Research articles for the 2021-01-09

A Benchmark for Collateralized Loan Obligations
Elkamhi, Redouane,Li, Ruicong,Nozawa, Yoshio
We build a benchmark for AAA-rated tranches of Collateralized Loan Obligations (CLOs) using Business Development Companies (BDCs), which hold a diversified portfolio of loans as CLOs do. However, BDCs are publicly listed, and their share price, equity volatility and borrowing cost are observable. Furthermore, BDCs' debt is not rated as AAA. Applying a structural model to BDCs, we extract market-implied correlation in their loan portfolio, compare spreads on CLO tranches and BDC-implied benchmark, and find that observed large credit spreads on CLO senior tranches after the financial crisis are a fair reflection of the systematic risk of correlated loan defaults.

A Replicating Portfolio Approach to Valuing American Options in Closed-Form
Khan, Muhammad
I derive closed-form expressions for the value of American call and put options (on an asset with continuous yield) using the Feynman-Kac formula, modelling the size of early exercise premium as a function of the strike, dividend yield and time to maturity. Strategies involving European options and binary options on forwards on the asset replicate an American option exactly. Violations of Put-Call parity for American options is also explored in this framework.

Analysts’ Disagreement, Self-Selection, and Stock Returns
Wu, Liang,li, wenyue,Long, Yunshen
Two ex-ante variables are introduced to characterize the analysts’ biased behavior, namely the analysts’ disagreement and self-selection in analysts’ coverage. The study investigates the impact of the analysts’ disagreement and self-selection on the stock returns. A theoretical analysis derives how the stock returns are correlated with the two variables. There are two channels through which the stocks are priced according to the analysts’ disagreements. The first one is the risk channel as the analysts’ disagreement is associated with earning uncertainty. The stock price will be discounted before the actual earnings announcement. The second one is the optimistic bias channel. The optimistic bias channel means that the stock is overpriced if the investors do not correct the analysts’ bias. The self-selection is negatively correlated with the stock return through the optimistic bias channel as more self-selection means more optimistic bias as low forecasting values are not revealed. The empirical analysis using data from the Chinese stock market supports the theoretical conclusion.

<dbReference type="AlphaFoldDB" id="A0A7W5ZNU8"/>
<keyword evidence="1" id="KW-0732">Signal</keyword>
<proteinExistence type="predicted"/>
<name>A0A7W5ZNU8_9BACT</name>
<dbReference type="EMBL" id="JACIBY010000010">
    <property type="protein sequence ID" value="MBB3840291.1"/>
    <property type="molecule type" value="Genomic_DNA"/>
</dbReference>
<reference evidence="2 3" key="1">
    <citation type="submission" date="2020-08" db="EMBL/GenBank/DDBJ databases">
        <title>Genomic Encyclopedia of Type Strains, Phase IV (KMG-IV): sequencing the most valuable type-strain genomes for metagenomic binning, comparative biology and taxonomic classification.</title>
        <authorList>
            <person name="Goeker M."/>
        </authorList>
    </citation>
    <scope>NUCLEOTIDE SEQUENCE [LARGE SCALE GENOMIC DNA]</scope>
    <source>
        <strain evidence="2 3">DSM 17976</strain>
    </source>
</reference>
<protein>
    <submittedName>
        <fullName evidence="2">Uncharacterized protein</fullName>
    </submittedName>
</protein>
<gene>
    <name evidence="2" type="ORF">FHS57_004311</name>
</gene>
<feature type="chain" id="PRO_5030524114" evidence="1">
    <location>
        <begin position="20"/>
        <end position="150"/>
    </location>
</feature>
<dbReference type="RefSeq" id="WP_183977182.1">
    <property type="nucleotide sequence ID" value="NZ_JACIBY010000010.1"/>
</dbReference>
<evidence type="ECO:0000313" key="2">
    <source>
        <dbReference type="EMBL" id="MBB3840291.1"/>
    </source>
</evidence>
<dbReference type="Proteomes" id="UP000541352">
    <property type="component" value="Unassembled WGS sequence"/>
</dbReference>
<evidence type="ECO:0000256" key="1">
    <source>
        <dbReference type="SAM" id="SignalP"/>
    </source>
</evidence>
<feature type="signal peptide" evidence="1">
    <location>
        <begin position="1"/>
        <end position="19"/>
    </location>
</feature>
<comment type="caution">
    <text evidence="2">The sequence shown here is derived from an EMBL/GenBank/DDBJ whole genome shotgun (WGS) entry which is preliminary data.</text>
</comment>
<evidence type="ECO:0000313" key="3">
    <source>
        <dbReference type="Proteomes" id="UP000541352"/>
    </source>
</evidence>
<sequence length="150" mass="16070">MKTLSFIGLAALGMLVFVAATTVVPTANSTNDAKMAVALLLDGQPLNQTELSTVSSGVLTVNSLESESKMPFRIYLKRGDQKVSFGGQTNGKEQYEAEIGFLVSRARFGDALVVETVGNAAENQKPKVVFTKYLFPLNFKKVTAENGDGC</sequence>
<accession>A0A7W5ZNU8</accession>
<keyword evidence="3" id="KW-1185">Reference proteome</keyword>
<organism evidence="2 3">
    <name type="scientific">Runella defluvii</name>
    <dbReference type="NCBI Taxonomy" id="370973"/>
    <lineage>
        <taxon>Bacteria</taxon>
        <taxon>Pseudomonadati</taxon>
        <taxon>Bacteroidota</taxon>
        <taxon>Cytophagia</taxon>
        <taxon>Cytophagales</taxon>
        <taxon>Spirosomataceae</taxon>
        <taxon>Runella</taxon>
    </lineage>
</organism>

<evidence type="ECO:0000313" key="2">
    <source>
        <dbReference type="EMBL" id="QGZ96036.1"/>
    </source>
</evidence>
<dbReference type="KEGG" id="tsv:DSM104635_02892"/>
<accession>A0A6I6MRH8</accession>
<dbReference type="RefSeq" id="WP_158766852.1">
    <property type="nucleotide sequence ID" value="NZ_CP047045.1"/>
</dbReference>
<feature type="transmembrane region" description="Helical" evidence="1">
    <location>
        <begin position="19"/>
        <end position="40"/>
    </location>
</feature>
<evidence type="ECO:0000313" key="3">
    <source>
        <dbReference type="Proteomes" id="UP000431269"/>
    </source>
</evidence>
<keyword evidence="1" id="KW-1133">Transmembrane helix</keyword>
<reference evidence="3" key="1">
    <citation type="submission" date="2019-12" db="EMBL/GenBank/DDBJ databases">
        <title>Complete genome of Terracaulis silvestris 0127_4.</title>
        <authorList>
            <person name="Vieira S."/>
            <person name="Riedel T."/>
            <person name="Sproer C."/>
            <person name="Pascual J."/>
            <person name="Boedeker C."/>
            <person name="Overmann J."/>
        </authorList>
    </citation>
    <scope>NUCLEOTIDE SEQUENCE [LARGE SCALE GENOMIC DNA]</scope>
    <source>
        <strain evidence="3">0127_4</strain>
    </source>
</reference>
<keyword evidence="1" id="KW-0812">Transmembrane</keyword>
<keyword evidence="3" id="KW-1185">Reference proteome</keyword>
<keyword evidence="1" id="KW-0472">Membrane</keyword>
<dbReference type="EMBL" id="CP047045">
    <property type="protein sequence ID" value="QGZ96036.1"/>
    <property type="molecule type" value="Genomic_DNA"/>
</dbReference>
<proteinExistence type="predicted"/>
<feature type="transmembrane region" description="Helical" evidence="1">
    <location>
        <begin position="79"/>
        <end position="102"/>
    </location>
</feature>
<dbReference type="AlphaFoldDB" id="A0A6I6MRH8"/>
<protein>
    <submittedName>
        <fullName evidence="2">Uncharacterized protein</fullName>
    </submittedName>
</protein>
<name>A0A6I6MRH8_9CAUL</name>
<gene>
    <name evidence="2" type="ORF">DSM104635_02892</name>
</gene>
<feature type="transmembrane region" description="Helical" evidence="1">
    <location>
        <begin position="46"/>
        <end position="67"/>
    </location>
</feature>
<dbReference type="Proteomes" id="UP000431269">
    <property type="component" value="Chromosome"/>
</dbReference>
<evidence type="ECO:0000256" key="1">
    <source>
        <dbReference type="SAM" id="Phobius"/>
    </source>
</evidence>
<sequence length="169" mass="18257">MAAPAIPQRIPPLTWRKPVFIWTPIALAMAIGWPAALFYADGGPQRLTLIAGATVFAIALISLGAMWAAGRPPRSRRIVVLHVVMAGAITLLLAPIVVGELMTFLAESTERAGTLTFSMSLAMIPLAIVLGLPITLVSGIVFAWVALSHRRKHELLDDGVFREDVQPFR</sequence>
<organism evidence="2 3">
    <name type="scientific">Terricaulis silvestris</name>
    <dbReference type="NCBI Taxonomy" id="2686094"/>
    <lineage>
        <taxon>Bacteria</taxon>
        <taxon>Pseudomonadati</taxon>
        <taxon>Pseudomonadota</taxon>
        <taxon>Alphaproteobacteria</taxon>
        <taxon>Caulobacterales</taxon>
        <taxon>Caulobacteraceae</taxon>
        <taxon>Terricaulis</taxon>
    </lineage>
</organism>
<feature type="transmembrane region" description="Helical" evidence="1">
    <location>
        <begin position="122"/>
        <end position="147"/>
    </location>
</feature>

Analysts’ Estimates of the Cost of Equity Capital
Balakrishnan, Karthik,Shivakumar, Lakshmanan,Taori, Peeyush
We explore a large sample of analysts’ estimates of the cost of equity capital (CoE) to evaluate their usefulness as expected return proxies (ERP). We find that the CoE estimates are significantly related to a firm’s beta, size, book-to-market ratio, leverage, and idiosyncratic volatility but not other risk proxies. Even after controlling for the popular return predictors, the CoE estimates incrementally predict future stock returns. This predictive ability is better explained as the CoE estimates containing ERP information rather than reflecting stock mispricing. When evaluated against traditional ERPs, including the implied costs of capital, the CoE estimates are found to be the least noisy. Finally, we document CoE responses around earnings announcements, demonstrating their usefulness to study discount-rate reactions of market participants. We conclude that analysts’ CoE estimates are meaningful ERPs that can be fruitfully employed in a variety of asset pricing contexts.

Bank Regulation, Supervision and Liquidity Creation
Kladakis, George,Chen, Lei,Bellos, Sotirios K.
The exposures of the banking system during the financial crisis of 2007-2009 alerted regulators who strengthened their supervision on banks to prevent future problems. Yet, banks need to perform their main function in the economy by creating liquidity and promoting economic growth. Does greater regulation and supervision of banks enhance or impede bank liquidity creation? We use the 2019 Bank Regulation and Supervision Survey published by the World Bank to update five regulation indexes and examine the relationship between regulation and liquidity creation. Our results show that liquidity creation is differentially associated with four regulatory indexes. More specifically, we find that banks create more liquidity in countries with greater official supervisory power and more actions taken against moral hazard associated with deposit insurance, while they create less liquidity in countries with tighter capital regulations and more activities restrictions.